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[Digital] Is digital scrapbooking the answer for budget scrapbooking?

Lots of paper scrapbookers are talking about trying to scrap on a budget: using their stash, simplifying their style, using less expensive embellishments in favor of techniques like paper piecing. Could this new budget-savvy scrapbooker be a boon for digital scrapbooking? Scrap Girls thinks so.

The digital scrapbooking website recently did some publicity promoting digital scrapbooking as a budget-conscious alternative to paper. “Materials can be reused over and over, thereby increasing the customer’s return on investment,” Scrap Girls CEO, Rozanne Paxman said. Scrap Girls’ materials also said that “Undoubtedly, cost savings is the most significant advantage of digital scrapbooks. Online materials are not affected by skyrocketing fuel prices, nor do scrapbookers have to use their car to purchase supplies; everything is available right at their fingertips.”

Does digital scrapbooking provide a low-cost alternative to paper scrapbooking for hobbyists in a strapped economy? It’s an interesting question.

It is certainly true that basic supplies, like paper and embellishments, are inexpensive and sometimes even free as a lot of sites have promotional downloads. But there are other expenses that can add up pretty fast.

The first expense is needed before you can even start digital scrapbooking: software. It can easily cost $100 for a program like Photoshop Elements. This compares easily to the beginner’s kit that is needed for paper scrapbooking of items like a trimmer, scissors and adhesive. It may even exceed the bare basics for paper scrapbooking in price.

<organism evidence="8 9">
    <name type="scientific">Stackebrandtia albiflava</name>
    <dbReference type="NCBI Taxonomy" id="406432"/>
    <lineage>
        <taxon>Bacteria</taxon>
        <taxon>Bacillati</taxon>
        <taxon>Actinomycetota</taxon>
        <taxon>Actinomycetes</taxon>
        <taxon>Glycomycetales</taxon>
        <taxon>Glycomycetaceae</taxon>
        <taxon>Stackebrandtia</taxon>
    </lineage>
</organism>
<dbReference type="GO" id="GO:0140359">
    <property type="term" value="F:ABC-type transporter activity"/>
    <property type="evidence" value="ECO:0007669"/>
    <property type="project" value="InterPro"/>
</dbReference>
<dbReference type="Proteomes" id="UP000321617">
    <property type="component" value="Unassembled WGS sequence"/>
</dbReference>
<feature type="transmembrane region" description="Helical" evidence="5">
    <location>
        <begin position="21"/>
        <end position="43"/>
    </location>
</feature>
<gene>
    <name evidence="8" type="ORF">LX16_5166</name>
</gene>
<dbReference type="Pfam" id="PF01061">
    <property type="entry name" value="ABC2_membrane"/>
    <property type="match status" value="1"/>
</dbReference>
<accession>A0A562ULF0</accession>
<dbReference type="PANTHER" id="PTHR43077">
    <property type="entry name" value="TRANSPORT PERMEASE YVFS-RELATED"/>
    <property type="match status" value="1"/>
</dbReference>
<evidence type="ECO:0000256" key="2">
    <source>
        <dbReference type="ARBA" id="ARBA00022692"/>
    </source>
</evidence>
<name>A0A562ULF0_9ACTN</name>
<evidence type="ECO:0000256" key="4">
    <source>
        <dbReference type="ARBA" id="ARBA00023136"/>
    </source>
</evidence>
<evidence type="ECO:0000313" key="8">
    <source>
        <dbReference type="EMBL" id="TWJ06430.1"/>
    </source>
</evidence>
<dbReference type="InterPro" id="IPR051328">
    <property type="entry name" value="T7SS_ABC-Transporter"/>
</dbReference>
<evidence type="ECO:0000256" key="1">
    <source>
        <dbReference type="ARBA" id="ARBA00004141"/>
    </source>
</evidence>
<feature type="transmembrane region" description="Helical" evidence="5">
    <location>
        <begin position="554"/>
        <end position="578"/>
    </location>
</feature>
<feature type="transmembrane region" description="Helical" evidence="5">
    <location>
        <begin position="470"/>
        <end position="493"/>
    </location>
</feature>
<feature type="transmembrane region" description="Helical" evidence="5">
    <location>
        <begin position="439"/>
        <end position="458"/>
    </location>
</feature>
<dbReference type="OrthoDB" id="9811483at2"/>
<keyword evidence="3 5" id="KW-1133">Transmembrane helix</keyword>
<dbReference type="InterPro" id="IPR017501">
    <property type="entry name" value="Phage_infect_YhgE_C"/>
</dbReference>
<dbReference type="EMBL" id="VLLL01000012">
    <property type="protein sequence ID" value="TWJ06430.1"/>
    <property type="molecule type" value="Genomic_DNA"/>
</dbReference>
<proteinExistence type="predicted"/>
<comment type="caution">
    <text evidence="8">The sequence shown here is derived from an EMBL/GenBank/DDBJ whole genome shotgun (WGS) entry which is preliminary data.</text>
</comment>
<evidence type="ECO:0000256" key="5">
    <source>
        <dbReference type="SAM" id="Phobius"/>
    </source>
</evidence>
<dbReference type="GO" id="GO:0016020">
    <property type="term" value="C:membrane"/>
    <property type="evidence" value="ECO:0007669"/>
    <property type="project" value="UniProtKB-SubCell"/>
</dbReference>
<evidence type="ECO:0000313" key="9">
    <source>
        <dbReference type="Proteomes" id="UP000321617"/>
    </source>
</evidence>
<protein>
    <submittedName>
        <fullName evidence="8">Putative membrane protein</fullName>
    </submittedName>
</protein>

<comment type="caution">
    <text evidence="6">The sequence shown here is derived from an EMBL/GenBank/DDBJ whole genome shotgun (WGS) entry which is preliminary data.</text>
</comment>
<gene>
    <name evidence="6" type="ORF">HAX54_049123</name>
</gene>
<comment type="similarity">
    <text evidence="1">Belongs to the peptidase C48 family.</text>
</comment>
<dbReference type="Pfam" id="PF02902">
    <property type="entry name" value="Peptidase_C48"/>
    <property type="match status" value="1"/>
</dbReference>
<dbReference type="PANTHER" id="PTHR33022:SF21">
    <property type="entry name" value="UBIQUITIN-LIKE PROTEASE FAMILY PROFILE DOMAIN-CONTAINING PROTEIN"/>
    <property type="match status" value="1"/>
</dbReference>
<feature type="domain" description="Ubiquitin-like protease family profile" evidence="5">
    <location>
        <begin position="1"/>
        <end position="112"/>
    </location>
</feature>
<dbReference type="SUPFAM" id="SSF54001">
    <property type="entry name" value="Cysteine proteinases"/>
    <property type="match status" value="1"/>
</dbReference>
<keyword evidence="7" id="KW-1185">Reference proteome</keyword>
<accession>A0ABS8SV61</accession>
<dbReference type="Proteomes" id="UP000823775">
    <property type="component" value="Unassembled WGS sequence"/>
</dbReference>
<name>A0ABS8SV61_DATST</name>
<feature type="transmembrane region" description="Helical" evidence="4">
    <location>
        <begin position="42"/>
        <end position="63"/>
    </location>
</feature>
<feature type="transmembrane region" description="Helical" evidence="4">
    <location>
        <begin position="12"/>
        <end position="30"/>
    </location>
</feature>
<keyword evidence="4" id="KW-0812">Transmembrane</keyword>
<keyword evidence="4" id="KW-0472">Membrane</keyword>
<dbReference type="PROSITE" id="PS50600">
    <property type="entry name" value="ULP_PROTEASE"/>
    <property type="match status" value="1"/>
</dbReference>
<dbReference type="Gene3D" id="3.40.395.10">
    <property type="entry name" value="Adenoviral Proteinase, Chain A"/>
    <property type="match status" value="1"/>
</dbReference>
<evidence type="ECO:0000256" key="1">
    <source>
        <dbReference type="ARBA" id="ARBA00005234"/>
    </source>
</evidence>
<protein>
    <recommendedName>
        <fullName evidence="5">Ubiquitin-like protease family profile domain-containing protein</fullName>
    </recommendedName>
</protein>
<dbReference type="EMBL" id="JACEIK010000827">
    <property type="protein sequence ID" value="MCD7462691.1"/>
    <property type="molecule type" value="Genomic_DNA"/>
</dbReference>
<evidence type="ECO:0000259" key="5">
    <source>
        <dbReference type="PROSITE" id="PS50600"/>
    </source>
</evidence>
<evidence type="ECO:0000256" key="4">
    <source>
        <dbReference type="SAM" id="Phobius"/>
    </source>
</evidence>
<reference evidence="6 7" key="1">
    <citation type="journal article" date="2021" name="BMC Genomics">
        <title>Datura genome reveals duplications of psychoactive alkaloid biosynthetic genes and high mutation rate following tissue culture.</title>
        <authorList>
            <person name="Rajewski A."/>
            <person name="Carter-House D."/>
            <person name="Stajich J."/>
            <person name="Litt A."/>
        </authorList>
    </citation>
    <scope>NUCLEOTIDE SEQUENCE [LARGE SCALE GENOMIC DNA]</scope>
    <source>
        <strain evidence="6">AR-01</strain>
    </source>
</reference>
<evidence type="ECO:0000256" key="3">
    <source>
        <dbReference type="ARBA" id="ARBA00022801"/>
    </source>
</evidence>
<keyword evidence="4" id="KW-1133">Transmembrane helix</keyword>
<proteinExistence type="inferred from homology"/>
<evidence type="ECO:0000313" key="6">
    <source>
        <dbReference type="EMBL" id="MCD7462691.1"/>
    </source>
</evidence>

So the paper and digital scrapbookers may be about equal on their basic equipment, but digital comes out ahead (cheaper) on supplies, right? Well, that depends. Digital comes out ahead probably – if you don’t ever plan to actually print your digital layouts.

If you plan to print your digital layouts, the cost comes out the same or more than a paper layout. For instance, my favorite photo printing site Shutterfly, charges between $5.59 and $6.99 to print a 12×12 layout depending on how many prints you order. Printing at home is also expensive after investing in a wide-format printer and the cost of ink and paper.

A less expensive way to go would actually be printing digital layouts as a photo book. Shutterfly charges $54.99 for the first 20 pages of a 12×12 photo book. That comes to $2.75 per layout or page. If you can live with the permanent placement of the layouts in the book (as opposed to individual layouts that can be moved around in albums), that might be a good budget way to go.

One definite advantage of digital scrapbooking is the ability – even if you intend to eventually print your layouts – to participate in your hobby but delay a significant part of the expense if you need to. Right now, when a lot of people are experiencing temporary job loss, or the pinch of high gas prices, the ability to scrapbook but put off the major expense – printing their pages – until they can better afford it may be very appealing.

I think ScrapGirls has it half-right. Digital scrapbooking (if you intend to print your pages) isn’t all that much cheaper. But it does allow you the flexibility to choose when you incur a large part of that expense – and that could be very appealing to a lot of people right now.

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